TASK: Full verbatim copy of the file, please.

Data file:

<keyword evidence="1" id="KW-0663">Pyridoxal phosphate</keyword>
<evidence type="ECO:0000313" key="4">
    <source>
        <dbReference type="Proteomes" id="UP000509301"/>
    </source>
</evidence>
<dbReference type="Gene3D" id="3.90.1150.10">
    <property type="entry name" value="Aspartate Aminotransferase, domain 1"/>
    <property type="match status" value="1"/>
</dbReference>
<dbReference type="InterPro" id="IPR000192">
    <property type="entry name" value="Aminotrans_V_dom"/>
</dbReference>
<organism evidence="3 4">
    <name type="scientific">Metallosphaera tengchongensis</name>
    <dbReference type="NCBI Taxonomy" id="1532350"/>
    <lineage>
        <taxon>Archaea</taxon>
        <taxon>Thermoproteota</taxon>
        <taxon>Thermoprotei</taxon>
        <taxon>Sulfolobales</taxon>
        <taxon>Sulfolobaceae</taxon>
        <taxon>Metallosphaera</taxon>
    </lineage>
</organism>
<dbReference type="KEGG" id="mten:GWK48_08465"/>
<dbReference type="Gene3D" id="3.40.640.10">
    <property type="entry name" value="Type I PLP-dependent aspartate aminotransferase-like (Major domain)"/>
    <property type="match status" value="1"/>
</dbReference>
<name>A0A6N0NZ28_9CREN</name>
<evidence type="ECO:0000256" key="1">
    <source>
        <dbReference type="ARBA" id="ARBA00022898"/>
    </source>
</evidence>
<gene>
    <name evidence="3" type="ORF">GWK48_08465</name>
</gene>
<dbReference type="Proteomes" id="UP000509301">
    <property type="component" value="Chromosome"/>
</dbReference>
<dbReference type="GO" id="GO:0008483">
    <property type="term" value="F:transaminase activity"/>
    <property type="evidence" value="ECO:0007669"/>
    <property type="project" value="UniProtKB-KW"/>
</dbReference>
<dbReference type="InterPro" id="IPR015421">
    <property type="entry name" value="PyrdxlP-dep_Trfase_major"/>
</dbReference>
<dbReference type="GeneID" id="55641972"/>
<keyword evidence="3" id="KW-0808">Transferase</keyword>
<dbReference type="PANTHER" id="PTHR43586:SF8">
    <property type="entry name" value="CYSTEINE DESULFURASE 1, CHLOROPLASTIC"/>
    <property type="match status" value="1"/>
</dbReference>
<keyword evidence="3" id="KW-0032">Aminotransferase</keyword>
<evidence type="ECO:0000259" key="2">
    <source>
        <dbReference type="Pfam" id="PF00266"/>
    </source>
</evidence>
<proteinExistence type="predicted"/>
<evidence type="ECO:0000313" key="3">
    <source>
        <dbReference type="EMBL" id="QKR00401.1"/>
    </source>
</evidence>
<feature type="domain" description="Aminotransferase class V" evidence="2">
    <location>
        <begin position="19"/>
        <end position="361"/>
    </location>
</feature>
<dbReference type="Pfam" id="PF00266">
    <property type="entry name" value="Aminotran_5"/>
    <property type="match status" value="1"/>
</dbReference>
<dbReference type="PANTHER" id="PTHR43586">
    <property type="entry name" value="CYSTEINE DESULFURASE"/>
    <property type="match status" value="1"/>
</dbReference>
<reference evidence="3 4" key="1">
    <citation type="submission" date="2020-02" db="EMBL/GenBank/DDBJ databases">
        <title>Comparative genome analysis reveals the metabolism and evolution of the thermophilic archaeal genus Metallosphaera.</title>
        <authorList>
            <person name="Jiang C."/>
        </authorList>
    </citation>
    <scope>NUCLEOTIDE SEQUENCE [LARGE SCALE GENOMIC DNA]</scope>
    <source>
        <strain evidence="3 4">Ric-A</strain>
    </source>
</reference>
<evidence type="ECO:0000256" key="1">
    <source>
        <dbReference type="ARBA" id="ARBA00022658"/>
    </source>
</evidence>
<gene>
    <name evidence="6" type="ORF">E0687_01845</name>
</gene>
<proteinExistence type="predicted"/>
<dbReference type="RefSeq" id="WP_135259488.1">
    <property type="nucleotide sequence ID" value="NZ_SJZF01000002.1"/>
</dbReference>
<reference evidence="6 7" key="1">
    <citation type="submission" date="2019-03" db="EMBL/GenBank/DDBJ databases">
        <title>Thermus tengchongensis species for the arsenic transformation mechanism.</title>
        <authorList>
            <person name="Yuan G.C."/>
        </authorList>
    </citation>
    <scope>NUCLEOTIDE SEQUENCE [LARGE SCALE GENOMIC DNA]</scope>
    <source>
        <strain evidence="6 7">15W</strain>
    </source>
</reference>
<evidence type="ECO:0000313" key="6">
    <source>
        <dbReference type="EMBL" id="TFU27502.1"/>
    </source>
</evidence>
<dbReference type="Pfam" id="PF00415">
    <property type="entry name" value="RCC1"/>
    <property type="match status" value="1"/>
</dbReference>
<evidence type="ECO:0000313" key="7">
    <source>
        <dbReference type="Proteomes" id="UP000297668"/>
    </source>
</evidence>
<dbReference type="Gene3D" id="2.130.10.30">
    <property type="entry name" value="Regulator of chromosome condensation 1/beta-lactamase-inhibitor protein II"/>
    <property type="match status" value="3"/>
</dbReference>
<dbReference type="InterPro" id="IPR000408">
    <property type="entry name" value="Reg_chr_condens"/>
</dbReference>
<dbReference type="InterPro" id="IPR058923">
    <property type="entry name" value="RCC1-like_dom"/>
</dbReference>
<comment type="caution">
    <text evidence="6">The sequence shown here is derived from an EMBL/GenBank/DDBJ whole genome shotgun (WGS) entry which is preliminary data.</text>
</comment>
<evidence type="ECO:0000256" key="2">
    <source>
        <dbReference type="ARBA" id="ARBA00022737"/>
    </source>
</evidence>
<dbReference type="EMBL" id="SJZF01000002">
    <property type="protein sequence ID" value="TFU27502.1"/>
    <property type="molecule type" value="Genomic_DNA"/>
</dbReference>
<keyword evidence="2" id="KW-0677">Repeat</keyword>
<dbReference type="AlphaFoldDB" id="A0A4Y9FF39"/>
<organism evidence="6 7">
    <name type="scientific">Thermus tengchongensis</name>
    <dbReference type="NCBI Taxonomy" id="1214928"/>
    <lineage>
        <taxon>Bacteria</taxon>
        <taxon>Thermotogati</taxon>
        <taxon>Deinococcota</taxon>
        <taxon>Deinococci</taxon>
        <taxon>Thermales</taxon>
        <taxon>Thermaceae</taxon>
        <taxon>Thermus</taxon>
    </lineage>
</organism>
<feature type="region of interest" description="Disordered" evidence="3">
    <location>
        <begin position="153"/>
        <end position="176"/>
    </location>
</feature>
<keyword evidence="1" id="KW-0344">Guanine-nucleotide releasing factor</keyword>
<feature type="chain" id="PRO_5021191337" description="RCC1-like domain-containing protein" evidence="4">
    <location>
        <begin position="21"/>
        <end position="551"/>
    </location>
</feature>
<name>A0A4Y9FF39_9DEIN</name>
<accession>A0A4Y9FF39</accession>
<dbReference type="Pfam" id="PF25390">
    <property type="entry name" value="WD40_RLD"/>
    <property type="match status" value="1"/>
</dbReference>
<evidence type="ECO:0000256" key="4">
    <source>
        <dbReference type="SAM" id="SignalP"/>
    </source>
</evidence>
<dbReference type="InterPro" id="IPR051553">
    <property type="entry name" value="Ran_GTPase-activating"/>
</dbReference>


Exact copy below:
<keyword evidence="1" id="KW-0663">Pyridoxal phosphate</keyword>
<evidence type="ECO:0000313" key="4">
    <source>
        <dbReference type="Proteomes" id="UP000509301"/>
    </source>
</evidence>
<dbReference type="Gene3D" id="3.90.1150.10">
    <property type="entry name" value="Aspartate Aminotransferase, domain 1"/>
    <property type="match status" value="1"/>
</dbReference>
<dbReference type="InterPro" id="IPR000192">
    <property type="entry name" value="Aminotrans_V_dom"/>
</dbReference>
<organism evidence="3 4">
    <name type="scientific">Metallosphaera tengchongensis</name>
    <dbReference type="NCBI Taxonomy" id="1532350"/>
    <lineage>
        <taxon>Archaea</taxon>
        <taxon>Thermoproteota</taxon>
        <taxon>Thermoprotei</taxon>
        <taxon>Sulfolobales</taxon>
        <taxon>Sulfolobaceae</taxon>
        <taxon>Metallosphaera</taxon>
    </lineage>
</organism>
<dbReference type="KEGG" id="mten:GWK48_08465"/>
<dbReference type="Gene3D" id="3.40.640.10">
    <property type="entry name" value="Type I PLP-dependent aspartate aminotransferase-like (Major domain)"/>
    <property type="match status" value="1"/>
</dbReference>
<name>A0A6N0NZ28_9CREN</name>
<evidence type="ECO:0000256" key="1">
    <source>
        <dbReference type="ARBA" id="ARBA00022898"/>
    </source>
</evidence>
<gene>
    <name evidence="3" type="ORF">GWK48_08465</name>
</gene>
<dbReference type="Proteomes" id="UP000509301">
    <property type="component" value="Chromosome"/>
</dbReference>
<dbReference type="GO" id="GO:0008483">
    <property type="term" value="F:transaminase activity"/>
    <property type="evidence" value="ECO:0007669"/>
    <property type="project" value="UniProtKB-KW"/>
</dbReference>
<dbReference type="InterPro" id="IPR015421">
    <property type="entry name" value="PyrdxlP-dep_Trfase_major"/>
</dbReference>
<dbReference type="GeneID" id="55641972"/>
<keyword evidence="3" id="KW-0808">Transferase</keyword>
<dbReference type="PANTHER" id="PTHR43586:SF8">
    <property type="entry name" value="CYSTEINE DESULFURASE 1, CHLOROPLASTIC"/>
    <property type="match status" value="1"/>
</dbReference>
<keyword evidence="3" id="KW-0032">Aminotransferase</keyword>
<evidence type="ECO:0000259" key="2">
    <source>
        <dbReference type="Pfam" id="PF00266"/>
    </source>
</evidence>
<proteinExistence type="predicted"/>
<evidence type="ECO:0000313" key="3">
    <source>
        <dbReference type="EMBL" id="QKR00401.1"/>
    </source>
</evidence>
<feature type="domain" description="Aminotransferase class V" evidence="2">
    <location>
        <begin position="19"/>
        <end position="361"/>
    </location>
</feature>
<dbReference type="Pfam" id="PF00266">
    <property type="entry name" value="Aminotran_5"/>
    <property type="match status" value="1"/>
</dbReference>
<dbReference type="PANTHER" id="PTHR43586">
    <property type="entry name" value="CYSTEINE DESULFURASE"/>
    <property type="match status" value="1"/>
</dbReference>
<reference evidence="3 4" key="1">
    <citation type="submission" date="2020-02" db="EMBL/GenBank/DDBJ databases">
        <title>Comparative genome analysis reveals the metabolism and evolution of the thermophilic archaeal genus Metallosphaera.</title>
        <authorList>
            <person name="Jiang C."/>
        </authorList>
    </citation>
    <scope>NUCLEOTIDE SEQUENCE [LARGE SCALE GENOMIC DNA]</scope>
    <source>
        <strain evidence="3 4">Ric-A</strain>
    </source>
</reference>
<evidence type="ECO:0000256" key="1">
    <source>
        <dbReference type="ARBA" id="ARBA00022658"/>
    </source>
</evidence>
<gene>
    <name evidence="6" type="ORF">E0687_01845</name>
</gene>
<proteinExistence type="predicted"/>
<dbReference type="RefSeq" id="WP_135259488.1">
    <property type="nucleotide sequence ID" value="NZ_SJZF01000002.1"/>
</dbReference>
<reference evidence="6 7" key="1">
    <citation type="submission" date="2019-03" db="EMBL/GenBank/DDBJ databases">
        <title>Thermus tengchongensis species for the arsenic transformation mechanism.</title>
        <authorList>
            <person name="Yuan G.C."/>
        </authorList>
    </citation>
    <scope>NUCLEOTIDE SEQUENCE [LARGE SCALE GENOMIC DNA]</scope>
    <source>
        <strain evidence="6 7">15W</strain>
    </source>
</reference>
<evidence type="ECO:0000313" key="6">
    <source>
        <dbReference type="EMBL" id="TFU27502.1"/>
    </source>
</evidence>
<dbReference type="Pfam" id="PF00415">
    <property type="entry name" value="RCC1"/>
    <property type="match status" value="1"/>
</dbReference>
<evidence type="ECO:0000313" key="7">
    <source>
        <dbReference type="Proteomes" id="UP000297668"/>
    </source>
</evidence>
<dbReference type="Gene3D" id="2.130.10.30">
    <property type="entry name" value="Regulator of chromosome condensation 1/beta-lactamase-inhibitor protein II"/>
    <property type="match status" value="3"/>
</dbReference>
<dbReference type="InterPro" id="IPR000408">
    <property type="entry name" value="Reg_chr_condens"/>
</dbReference>
<dbReference type="InterPro" id="IPR058923">
    <property type="entry name" value="RCC1-like_dom"/>
</dbReference>
<comment type="caution">
    <text evidence="6">The sequence shown here is derived from an EMBL/GenBank/DDBJ whole genome shotgun (WGS) entry which is preliminary data.</text>
</comment>
<evidence type="ECO:0000256" key="2">
    <source>
        <dbReference type="ARBA" id="ARBA00022737"/>
    </source>
</evidence>
<dbReference type="EMBL" id="SJZF01000002">
    <property type="protein sequence ID" value="TFU27502.1"/>
    <property type="molecule type" value="Genomic_DNA"/>
</dbReference>
<keyword evidence="2" id="KW-0677">Repeat</keyword>
<dbReference type="AlphaFoldDB" id="A0A4Y9FF39"/>
<organism evidence="6 7">
    <name type="scientific">Thermus tengchongensis</name>
    <dbReference type="NCBI Taxonomy" id="1214928"/>
    <lineage>
        <taxon>Bacteria</taxon>
        <taxon>Thermotogati</taxon>
        <taxon>Deinococcota</taxon>
        <taxon>Deinococci</taxon>
        <taxon>Thermales</taxon>
        <taxon>Thermaceae</taxon>
        <taxon>Thermus</taxon>
    </lineage>
</organism>
<feature type="region of interest" description="Disordered" evidence="3">
    <location>
        <begin position="153"/>
        <end position="176"/>
    </location>
</feature>
<keyword evidence="1" id="KW-0344">Guanine-nucleotide releasing factor</keyword>
<feature type="chain" id="PRO_5021191337" description="RCC1-like domain-containing protein" evidence="4">
    <location>
        <begin position="21"/>
        <end position="551"/>
    </location>
</feature>
<name>A0A4Y9FF39_9DEIN</name>
<accession>A0A4Y9FF39</accession>
<dbReference type="Pfam" id="PF25390">
    <property type="entry name" value="WD40_RLD"/>
    <property type="match status" value="1"/>
</dbReference>
<evidence type="ECO:0000256" key="4">
    <source>
        <dbReference type="SAM" id="SignalP"/>
    </source>
</evidence>
<dbReference type="InterPro" id="IPR051553">
    <property type="entry name" value="Ran_GTPase-activating"/>
</dbReference>